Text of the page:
Fifteen-year old Australian violinist Edward Walton has won 2nd Prize in the Junior finals of the prestigious 2021 Menuhin Competition. This year’s event, which was run out of Richmond, Virginia, took place digitally, culminating on Sunday 23 May with a Gala Presentation.
Accompanied by his regular pianist, 25-year-old Melbourne-based Laurence Matheson, Walton played Szymanowski ‘s Mythes Op. 30, No 1, La fontaine d’Arethuse, the Sibelius Violin Concerto in D minor, Op. 47, Allegro moderato, and Bound Away, a new commission written specially for the competition by the popular American composer Mason Bates.
Edward Walton performing in the Junior Finals of the 2021 Menuhin Competition
As Limelight followed his successful journey through the competition, Walton – who studies with Dr Robin Wilson Head of Violin at the Australian National Academy of Music (ANAM) in Melbourne – spoke to us after the first round, as he prepared for the semi-finals, and after the semi-finals.
Speaking to Limelight again after winning 2nd Prize in the Junior competition, he says: “It is very hard to compare this competition to others as the experience was so different. I have attended competitions where you have one go playing live to an audience, or competitions where you put in a tape with your best attempt, but never a competition where you have one attempt at a stated time with a clock and proctor present, and with a camera and no live audience!”
“It definitely was a very different experience. However, the organisers did a wonderful job of still making the experience friendly and supportive by arranging for us to have Zoom calls with the other participants and the composer of the commissioned piece. Also, the jury gave very detailed feedback, so this gave it as much of a festival feel as it possibly could online.”
Walton is delighted to have done so well, coming second to Keila Wakao from the US, who took home the Junior 1st Prize, while Spanish violinist María Dueñas won the Senior 1st Prize.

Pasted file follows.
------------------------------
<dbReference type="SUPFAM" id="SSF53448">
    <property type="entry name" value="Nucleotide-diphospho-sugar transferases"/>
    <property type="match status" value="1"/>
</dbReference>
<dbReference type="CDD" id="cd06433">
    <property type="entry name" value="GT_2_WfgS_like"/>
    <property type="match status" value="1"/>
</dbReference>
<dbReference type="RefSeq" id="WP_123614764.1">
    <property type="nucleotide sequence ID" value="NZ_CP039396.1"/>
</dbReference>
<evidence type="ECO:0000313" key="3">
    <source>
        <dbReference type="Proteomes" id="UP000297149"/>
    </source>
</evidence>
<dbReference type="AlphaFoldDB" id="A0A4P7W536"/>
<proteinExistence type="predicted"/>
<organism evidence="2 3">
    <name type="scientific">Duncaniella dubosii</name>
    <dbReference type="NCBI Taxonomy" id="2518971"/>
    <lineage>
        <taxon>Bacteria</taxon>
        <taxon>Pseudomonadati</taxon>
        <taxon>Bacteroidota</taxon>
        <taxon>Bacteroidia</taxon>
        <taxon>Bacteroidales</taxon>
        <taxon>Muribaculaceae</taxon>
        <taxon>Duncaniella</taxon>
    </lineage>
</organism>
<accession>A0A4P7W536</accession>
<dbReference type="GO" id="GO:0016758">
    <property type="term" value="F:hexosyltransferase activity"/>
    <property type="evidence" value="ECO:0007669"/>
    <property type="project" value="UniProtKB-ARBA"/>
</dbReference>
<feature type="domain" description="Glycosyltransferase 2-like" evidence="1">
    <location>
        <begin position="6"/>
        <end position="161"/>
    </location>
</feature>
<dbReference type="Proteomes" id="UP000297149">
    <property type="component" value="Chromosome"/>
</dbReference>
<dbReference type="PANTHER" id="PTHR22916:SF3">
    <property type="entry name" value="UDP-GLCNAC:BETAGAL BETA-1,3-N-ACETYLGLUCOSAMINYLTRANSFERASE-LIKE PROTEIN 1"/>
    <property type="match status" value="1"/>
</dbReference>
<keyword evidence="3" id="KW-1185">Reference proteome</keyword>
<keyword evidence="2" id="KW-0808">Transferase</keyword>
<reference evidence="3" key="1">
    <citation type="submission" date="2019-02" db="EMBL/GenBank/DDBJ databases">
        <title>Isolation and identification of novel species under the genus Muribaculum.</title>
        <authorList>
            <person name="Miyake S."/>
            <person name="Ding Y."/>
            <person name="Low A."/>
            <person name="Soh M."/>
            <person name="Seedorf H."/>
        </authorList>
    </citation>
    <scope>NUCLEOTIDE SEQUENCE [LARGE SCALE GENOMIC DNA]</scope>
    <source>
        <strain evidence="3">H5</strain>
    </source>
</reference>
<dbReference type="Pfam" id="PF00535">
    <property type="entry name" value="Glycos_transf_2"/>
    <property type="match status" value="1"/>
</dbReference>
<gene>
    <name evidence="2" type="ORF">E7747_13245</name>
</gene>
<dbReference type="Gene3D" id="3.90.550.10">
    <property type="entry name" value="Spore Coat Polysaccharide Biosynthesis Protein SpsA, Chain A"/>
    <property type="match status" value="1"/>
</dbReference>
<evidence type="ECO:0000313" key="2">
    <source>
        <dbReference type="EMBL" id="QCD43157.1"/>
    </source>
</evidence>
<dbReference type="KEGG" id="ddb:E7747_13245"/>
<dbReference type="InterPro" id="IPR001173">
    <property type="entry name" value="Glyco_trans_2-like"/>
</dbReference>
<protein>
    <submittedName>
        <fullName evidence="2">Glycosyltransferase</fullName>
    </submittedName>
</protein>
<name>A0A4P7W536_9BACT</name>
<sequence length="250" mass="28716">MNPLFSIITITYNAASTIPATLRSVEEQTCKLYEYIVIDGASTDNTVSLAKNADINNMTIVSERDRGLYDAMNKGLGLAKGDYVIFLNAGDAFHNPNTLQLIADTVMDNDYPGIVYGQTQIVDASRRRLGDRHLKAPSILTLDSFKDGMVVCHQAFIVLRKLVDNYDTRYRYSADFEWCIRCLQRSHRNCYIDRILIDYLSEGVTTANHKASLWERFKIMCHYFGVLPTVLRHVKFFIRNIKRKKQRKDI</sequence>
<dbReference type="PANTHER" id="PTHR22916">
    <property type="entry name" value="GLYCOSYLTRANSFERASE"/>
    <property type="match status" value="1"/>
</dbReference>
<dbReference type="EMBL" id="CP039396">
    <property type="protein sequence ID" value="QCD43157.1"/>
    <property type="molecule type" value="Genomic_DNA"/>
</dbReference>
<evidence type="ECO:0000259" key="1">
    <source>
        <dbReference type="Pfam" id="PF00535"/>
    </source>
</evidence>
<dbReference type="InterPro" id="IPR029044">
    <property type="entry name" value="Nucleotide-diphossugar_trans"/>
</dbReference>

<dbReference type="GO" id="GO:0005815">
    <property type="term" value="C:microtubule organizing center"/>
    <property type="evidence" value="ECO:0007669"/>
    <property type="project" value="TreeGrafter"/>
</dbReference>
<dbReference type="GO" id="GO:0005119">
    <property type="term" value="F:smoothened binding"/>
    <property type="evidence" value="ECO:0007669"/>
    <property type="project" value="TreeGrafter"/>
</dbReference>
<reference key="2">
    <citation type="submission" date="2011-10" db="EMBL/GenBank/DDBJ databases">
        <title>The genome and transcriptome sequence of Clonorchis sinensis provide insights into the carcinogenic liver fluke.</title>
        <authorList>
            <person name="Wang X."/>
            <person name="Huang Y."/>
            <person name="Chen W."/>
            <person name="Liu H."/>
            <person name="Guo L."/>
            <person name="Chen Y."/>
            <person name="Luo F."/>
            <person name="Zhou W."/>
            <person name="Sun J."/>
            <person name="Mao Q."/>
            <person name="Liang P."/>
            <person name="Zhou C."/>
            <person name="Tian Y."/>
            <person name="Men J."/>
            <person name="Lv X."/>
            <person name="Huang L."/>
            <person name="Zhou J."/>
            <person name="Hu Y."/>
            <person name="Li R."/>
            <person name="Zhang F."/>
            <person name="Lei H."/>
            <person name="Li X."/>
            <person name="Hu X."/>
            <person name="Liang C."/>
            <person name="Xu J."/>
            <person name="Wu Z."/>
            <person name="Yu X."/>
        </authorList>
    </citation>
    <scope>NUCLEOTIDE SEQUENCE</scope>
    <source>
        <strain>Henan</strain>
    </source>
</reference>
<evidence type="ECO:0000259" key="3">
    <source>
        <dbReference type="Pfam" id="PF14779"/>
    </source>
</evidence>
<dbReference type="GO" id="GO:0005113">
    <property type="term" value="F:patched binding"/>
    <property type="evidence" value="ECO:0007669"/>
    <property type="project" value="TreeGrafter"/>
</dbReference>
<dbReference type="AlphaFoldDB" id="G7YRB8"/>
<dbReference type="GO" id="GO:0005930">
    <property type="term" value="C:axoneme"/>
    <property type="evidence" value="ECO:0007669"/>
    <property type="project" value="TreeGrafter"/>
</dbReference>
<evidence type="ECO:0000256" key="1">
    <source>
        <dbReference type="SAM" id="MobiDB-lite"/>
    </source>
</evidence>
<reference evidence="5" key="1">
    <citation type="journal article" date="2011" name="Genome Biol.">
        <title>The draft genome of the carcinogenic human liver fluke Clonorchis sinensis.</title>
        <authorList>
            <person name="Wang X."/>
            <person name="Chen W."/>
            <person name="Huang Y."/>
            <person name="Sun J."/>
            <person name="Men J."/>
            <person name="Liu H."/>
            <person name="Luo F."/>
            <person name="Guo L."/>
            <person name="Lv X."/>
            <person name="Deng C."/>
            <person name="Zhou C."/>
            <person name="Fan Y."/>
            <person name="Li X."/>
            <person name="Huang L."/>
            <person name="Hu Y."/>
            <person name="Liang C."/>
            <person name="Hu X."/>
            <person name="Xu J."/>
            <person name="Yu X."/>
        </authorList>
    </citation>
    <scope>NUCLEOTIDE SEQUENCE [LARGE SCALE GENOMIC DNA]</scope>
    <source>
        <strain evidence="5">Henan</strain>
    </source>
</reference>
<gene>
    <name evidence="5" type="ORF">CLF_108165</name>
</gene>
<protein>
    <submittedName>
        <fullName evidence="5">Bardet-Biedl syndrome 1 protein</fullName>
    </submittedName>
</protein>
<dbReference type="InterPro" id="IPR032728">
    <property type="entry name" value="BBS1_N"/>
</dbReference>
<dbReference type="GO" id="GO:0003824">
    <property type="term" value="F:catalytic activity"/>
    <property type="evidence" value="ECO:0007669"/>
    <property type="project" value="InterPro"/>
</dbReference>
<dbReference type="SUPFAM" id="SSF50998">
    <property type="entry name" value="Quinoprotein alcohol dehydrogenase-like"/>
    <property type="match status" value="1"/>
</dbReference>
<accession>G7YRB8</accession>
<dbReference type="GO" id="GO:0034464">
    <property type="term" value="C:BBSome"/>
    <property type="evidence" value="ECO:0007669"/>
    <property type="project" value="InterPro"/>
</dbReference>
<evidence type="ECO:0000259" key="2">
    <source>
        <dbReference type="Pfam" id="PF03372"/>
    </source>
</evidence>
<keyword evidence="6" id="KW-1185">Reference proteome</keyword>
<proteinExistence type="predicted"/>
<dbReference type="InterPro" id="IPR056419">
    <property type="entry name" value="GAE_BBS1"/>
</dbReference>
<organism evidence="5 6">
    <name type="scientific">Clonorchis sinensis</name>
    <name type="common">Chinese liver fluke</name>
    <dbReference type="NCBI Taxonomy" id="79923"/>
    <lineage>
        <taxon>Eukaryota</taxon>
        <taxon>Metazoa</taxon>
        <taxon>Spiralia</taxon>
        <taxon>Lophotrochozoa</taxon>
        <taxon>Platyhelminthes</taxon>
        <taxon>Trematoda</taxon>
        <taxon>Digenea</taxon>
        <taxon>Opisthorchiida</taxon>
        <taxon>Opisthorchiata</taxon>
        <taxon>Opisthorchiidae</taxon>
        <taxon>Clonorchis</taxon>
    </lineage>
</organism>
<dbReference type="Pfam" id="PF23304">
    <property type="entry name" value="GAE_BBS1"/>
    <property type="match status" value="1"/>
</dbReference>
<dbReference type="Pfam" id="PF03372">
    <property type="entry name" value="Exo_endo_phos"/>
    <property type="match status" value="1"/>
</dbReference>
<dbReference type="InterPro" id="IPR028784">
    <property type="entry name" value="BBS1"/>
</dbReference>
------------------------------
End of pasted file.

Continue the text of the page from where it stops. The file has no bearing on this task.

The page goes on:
“I was just so pleased to get to the finals, so being awarded 2nd place was unexpected as the finalists, and indeed all the participants, were of such a high standard. I have learned so much from watching all their performances,” he says.
Asked about his choice of repertoire for the finals, Walton says: “I chose the Szymanowski, together with my teacher, because we felt it would offer a significant contrast to the other pieces and would show another aspect of my playing. The Szymanowski is so atmospheric, with unusual sound effects and it requires an ethereal sound, transporting us to a world of Greek gods and nymphs. It offered a really contrasting experience for the audience.”
“I chose the Sibelius violin concerto as it is my current favourite concerto! I love how it conjures visions of a Finnish landscape with ice and snow. The passion, virtuosity and the intensity that Sibelius achieves with the orchestra is incredible. It seems to explore everything that the violin is capable of. “
“It was different experience, because I couldn’t connect with all the orchestral instruments, and you miss the unique soundscape, but I was very fortunate to have pianist Laurence Matheson bring drama and sensitivity to the piece. Of course, it would have been wonderful if I could have performed it with orchestra. Being immersed in that sound helps you feel the emotion of the music, and of course that is how Sibelius intended it to be played. However, after last year when I couldn’t even play with Laurence, due to the COVID restrictions in Melbourne, it was just wonderful to be able to perform it with piano!”
As for the commissioned piece by Mason Bates, which was performed by all five Junior finalists, Walton says that he really enjoyed playing it “and learnt a lot from it. It introduced me to Bluegrass music, which I found to be great fun to play, and the Shenandoah song, a traditional American song upon which the piece is based. This led me to research the history of that area in the US.”
Asked about what he has on the horizon, he says: “The quartet I am part of [the Eureka Quartet, which won Musica Viva’s Lockdown Legends competition in 2020] has some coaching sessions coming up with the Flinders Quartet which I am very excited about, and in July I am taking part in the Australian Youth Orchestra’s Winter Season. I will be performing Sibelius Violin Concerto with Bendigo Symphony Orchestra on 10 October in Bendigo as well.”